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avant-garde_chauvintist wandering through the garden of ideals

Beijing Film Festival

CHINA | Saturday, 7 June 2008 | Views [1170]

Tonight, Mario, Bo, my couch surfer, Frank, and I went to the Beijing Film Festival.  It was much antipated.  It was also interesting that such an event presented itself in a city like Beijing in a country like China. 

Most of the films were foreign (with Chinese subtitles), so there were lots of different things to see.  Only one movie really caught my eye in a week of films shown three a night. 

It's called "Mardi Gras: Made in China."  I think my interest in this needs no explanation.  It is a documentary.  The premise: the journey of Mardi Gras beads from Fuzhou, China, to New Orleans, Louisiana, for festival season. 

They interviewed workers in the factory, the owner of the factory, revelers on Bourbon Street, and the owner of Accent Annex.  All of it was interesting and semi-eye-opening.  It wasn't the best documentary I've ever seen, and the director kind of lost his way in the middle, but I enjoyed it regardless.

The most interesting part, however, was the reactions of the factory workers to pictures of people at Mardi Gras.  For the most part, these young girls had absolutely no idea why they were making cheap necklaces.  They know they have to make a certain amount.  They know their boss is means.  But where they end up...is a mystery. 

So the director enlightened them.  With pictures of boobs.  They started laughing wildly.  They admitted to being embarrassed by the pictures.  They wondered aloud why people would do such things for jewelery they consider "ugly". 

There were some skewed facts.  For instance, the workers were told that the beads are sold for $1-$20 a pair.  It was a big point in the movie.  The workers were astounded that they get paid Y500 a month, and the beads sell for about Y100 EACH.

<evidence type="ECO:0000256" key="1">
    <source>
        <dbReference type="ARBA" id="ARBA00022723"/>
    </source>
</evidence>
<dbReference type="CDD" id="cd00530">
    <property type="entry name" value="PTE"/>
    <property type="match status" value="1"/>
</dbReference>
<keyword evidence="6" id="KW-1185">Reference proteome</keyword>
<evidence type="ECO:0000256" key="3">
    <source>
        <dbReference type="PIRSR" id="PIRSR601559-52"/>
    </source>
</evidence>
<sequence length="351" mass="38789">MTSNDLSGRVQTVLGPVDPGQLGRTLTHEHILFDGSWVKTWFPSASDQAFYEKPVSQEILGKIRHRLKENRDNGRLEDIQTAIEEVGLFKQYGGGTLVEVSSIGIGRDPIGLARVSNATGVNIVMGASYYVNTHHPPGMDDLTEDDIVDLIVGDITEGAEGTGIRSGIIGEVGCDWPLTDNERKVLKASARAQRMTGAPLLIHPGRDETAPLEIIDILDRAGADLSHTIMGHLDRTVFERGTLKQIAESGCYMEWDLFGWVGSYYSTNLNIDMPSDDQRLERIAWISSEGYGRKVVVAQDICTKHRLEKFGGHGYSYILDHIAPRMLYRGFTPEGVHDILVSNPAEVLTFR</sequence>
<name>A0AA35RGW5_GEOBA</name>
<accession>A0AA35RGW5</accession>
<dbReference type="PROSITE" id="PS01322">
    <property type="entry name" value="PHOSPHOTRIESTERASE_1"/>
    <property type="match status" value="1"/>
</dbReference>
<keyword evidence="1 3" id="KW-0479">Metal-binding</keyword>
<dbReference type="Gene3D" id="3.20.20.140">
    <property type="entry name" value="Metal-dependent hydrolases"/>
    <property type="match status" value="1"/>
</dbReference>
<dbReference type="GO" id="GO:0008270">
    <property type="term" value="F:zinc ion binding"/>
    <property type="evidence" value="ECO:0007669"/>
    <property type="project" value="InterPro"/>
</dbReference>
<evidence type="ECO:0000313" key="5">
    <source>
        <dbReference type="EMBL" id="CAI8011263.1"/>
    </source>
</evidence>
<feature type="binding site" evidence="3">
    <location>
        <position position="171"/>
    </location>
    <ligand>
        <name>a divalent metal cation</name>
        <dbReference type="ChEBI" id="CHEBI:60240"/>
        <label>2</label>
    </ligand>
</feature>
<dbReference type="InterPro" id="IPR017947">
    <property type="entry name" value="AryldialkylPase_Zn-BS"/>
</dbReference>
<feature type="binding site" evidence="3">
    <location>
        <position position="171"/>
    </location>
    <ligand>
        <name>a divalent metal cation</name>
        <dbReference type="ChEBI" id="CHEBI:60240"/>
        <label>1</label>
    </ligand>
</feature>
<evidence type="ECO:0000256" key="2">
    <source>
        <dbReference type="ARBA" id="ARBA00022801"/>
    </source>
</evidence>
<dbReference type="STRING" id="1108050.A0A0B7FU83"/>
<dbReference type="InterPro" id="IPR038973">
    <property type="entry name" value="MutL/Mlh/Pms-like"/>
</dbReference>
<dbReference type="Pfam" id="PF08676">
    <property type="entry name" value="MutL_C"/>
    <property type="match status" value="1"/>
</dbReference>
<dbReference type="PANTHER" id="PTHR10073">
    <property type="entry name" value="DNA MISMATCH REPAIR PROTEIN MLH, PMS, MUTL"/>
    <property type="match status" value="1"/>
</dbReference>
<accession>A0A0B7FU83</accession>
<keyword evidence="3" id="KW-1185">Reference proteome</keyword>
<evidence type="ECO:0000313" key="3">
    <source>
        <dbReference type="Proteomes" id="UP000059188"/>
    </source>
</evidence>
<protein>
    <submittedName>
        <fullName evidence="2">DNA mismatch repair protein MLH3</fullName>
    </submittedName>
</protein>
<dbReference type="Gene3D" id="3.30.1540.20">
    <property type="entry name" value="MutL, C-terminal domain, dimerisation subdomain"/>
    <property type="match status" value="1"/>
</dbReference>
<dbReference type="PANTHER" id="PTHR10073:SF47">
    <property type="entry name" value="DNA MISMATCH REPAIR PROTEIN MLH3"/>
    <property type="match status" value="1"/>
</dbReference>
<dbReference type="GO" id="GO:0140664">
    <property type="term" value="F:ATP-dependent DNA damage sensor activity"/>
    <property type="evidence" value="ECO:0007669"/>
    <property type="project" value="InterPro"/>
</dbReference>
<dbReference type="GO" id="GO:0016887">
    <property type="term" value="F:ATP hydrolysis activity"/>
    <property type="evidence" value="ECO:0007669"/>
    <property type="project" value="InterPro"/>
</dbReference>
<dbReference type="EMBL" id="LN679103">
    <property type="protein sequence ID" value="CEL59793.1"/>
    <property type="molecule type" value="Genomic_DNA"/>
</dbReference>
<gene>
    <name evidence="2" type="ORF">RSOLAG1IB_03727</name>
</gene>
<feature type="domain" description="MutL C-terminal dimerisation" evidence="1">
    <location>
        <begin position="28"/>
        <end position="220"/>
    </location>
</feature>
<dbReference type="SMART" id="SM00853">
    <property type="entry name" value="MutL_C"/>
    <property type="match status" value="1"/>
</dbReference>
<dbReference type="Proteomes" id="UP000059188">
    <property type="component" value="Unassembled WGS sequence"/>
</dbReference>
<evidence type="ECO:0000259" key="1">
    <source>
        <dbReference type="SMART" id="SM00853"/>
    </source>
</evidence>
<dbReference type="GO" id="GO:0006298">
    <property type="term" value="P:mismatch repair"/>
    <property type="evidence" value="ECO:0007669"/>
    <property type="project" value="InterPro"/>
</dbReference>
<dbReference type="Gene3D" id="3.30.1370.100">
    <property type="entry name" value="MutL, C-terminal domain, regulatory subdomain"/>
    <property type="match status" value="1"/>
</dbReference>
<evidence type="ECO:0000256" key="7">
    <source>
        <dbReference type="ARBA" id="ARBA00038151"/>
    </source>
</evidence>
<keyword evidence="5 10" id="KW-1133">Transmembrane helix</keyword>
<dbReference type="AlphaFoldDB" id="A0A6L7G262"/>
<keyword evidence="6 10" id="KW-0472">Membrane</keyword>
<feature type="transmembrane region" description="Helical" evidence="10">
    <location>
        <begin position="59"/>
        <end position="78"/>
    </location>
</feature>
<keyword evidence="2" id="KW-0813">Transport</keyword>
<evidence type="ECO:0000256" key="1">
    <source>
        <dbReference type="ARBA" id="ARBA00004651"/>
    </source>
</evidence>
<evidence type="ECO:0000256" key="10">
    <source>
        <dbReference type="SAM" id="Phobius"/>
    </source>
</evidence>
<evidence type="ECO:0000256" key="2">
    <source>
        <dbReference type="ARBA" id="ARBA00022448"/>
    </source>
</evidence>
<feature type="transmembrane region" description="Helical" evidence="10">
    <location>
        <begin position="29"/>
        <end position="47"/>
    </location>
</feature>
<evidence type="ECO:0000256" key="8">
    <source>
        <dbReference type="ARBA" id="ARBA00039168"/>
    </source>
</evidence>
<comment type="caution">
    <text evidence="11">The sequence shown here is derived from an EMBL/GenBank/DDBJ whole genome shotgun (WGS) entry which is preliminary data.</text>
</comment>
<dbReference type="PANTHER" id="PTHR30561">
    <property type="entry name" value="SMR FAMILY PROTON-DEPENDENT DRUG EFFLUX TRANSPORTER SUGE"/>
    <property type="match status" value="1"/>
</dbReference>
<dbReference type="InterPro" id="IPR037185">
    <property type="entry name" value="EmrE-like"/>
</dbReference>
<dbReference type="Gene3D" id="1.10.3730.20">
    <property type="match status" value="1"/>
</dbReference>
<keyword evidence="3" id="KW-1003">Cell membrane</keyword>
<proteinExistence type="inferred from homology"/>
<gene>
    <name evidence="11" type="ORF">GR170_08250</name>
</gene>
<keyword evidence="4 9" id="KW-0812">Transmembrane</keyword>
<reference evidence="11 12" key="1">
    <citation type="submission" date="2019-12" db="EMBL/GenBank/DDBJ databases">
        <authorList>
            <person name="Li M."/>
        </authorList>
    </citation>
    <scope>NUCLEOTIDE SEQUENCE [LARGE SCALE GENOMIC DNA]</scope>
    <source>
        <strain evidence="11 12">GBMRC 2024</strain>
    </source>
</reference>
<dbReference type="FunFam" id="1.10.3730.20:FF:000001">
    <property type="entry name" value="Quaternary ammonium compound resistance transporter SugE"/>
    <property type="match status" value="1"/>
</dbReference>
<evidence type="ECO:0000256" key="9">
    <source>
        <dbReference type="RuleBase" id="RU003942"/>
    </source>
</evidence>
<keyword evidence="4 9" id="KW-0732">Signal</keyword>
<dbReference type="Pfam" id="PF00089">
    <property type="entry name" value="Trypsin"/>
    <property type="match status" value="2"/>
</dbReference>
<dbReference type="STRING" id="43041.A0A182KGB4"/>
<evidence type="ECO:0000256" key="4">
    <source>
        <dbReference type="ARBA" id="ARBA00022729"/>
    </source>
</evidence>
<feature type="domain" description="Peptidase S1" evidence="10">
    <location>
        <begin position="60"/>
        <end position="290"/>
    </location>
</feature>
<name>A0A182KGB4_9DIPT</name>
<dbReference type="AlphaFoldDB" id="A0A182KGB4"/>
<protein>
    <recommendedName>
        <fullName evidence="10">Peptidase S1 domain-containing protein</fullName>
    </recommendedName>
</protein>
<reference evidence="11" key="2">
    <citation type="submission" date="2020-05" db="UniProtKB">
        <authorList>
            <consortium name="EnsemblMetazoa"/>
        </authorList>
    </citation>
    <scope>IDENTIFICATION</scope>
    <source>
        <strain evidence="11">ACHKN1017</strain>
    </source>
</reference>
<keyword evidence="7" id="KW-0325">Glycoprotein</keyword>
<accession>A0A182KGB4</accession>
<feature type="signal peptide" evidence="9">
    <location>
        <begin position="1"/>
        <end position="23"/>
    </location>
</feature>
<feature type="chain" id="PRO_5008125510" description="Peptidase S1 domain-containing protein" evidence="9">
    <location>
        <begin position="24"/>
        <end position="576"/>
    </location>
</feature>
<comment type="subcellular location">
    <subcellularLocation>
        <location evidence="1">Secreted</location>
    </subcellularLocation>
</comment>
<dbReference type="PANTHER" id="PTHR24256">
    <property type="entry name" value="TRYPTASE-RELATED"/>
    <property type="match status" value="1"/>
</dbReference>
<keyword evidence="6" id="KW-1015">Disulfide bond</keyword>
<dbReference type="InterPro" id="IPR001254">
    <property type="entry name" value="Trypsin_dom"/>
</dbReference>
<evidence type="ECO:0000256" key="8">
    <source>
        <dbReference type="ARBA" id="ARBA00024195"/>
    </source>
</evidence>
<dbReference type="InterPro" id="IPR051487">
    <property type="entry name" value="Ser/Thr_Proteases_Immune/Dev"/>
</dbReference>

But I just scoffed at this, knowing they cost that much per GROSS. 

Even still, most of them wind up in the trash, and the cost is still much more than these people are getting paid.  But the shock value was much, much more than it should be. 

One last interesting thing.  They interviewed a lady throughout who was a definitely New Orleans lady.  From Bourbon Street to Esplanade (and I think a little West Bank, too).  She seems a little dense.  She was completely obsessed with Mardi Gras.  But in the end...she was surprisingly enlightened.  She agreed to be interviewed without knowning what the documentary was about.  When they asked her what the cost of people from other countries was to contribute to her fun, she said, "You mean like the people in China who make them?"  Again, she didn't know what the documentary was about.

She then said, "I guess some might be made in the America, but all the little papers say Made in China.  The glass ones used to be made in Czechoslovakia."

They then asked if she wanted to know what the documentary was about.  She said she had a music box when she was a child that played beautiful music.  She got curious and opened up the back, but was disappointed to learn that it was only a metal rod with knicks in it that created the sounds.  "It's kind of like rubbing the dust off of butterfly wings.  Because it won't be able to fly anymore."



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